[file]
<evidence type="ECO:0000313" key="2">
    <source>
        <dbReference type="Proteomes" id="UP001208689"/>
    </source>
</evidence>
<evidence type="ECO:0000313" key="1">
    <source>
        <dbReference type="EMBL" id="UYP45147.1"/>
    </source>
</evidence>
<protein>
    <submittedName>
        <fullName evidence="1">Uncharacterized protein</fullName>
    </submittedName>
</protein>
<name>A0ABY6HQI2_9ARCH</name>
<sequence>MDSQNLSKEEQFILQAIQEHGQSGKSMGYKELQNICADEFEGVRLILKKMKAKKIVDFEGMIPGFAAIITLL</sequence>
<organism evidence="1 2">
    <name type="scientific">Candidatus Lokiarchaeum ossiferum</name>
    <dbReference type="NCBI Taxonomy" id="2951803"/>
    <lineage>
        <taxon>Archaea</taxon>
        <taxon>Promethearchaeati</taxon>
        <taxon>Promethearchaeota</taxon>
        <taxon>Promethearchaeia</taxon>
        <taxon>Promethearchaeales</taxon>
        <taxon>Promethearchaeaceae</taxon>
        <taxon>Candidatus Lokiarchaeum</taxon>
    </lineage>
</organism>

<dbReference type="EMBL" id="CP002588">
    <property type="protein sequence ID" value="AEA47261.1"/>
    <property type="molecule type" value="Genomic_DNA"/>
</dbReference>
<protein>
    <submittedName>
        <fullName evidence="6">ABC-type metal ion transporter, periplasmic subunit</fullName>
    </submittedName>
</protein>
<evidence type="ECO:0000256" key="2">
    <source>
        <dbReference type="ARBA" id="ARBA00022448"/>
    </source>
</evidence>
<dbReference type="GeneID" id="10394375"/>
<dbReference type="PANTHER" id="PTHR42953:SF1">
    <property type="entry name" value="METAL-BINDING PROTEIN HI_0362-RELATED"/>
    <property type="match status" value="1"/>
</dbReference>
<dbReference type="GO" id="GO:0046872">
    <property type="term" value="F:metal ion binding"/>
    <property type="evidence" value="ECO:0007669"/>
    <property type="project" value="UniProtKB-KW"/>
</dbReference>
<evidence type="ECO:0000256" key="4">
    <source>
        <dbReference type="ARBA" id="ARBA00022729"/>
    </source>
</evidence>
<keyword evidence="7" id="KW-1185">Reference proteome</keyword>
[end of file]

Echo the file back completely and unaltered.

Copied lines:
<evidence type="ECO:0000313" key="2">
    <source>
        <dbReference type="Proteomes" id="UP001208689"/>
    </source>
</evidence>
<evidence type="ECO:0000313" key="1">
    <source>
        <dbReference type="EMBL" id="UYP45147.1"/>
    </source>
</evidence>
<protein>
    <submittedName>
        <fullName evidence="1">Uncharacterized protein</fullName>
    </submittedName>
</protein>
<name>A0ABY6HQI2_9ARCH</name>
<sequence>MDSQNLSKEEQFILQAIQEHGQSGKSMGYKELQNICADEFEGVRLILKKMKAKKIVDFEGMIPGFAAIITLL</sequence>
<organism evidence="1 2">
    <name type="scientific">Candidatus Lokiarchaeum ossiferum</name>
    <dbReference type="NCBI Taxonomy" id="2951803"/>
    <lineage>
        <taxon>Archaea</taxon>
        <taxon>Promethearchaeati</taxon>
        <taxon>Promethearchaeota</taxon>
        <taxon>Promethearchaeia</taxon>
        <taxon>Promethearchaeales</taxon>
        <taxon>Promethearchaeaceae</taxon>
        <taxon>Candidatus Lokiarchaeum</taxon>
    </lineage>
</organism>

<dbReference type="EMBL" id="CP002588">
    <property type="protein sequence ID" value="AEA47261.1"/>
    <property type="molecule type" value="Genomic_DNA"/>
</dbReference>
<protein>
    <submittedName>
        <fullName evidence="6">ABC-type metal ion transporter, periplasmic subunit</fullName>
    </submittedName>
</protein>
<evidence type="ECO:0000256" key="2">
    <source>
        <dbReference type="ARBA" id="ARBA00022448"/>
    </source>
</evidence>
<dbReference type="GeneID" id="10394375"/>
<dbReference type="PANTHER" id="PTHR42953:SF1">
    <property type="entry name" value="METAL-BINDING PROTEIN HI_0362-RELATED"/>
    <property type="match status" value="1"/>
</dbReference>
<dbReference type="GO" id="GO:0046872">
    <property type="term" value="F:metal ion binding"/>
    <property type="evidence" value="ECO:0007669"/>
    <property type="project" value="UniProtKB-KW"/>
</dbReference>
<evidence type="ECO:0000256" key="4">
    <source>
        <dbReference type="ARBA" id="ARBA00022729"/>
    </source>
</evidence>
<keyword evidence="7" id="KW-1185">Reference proteome</keyword>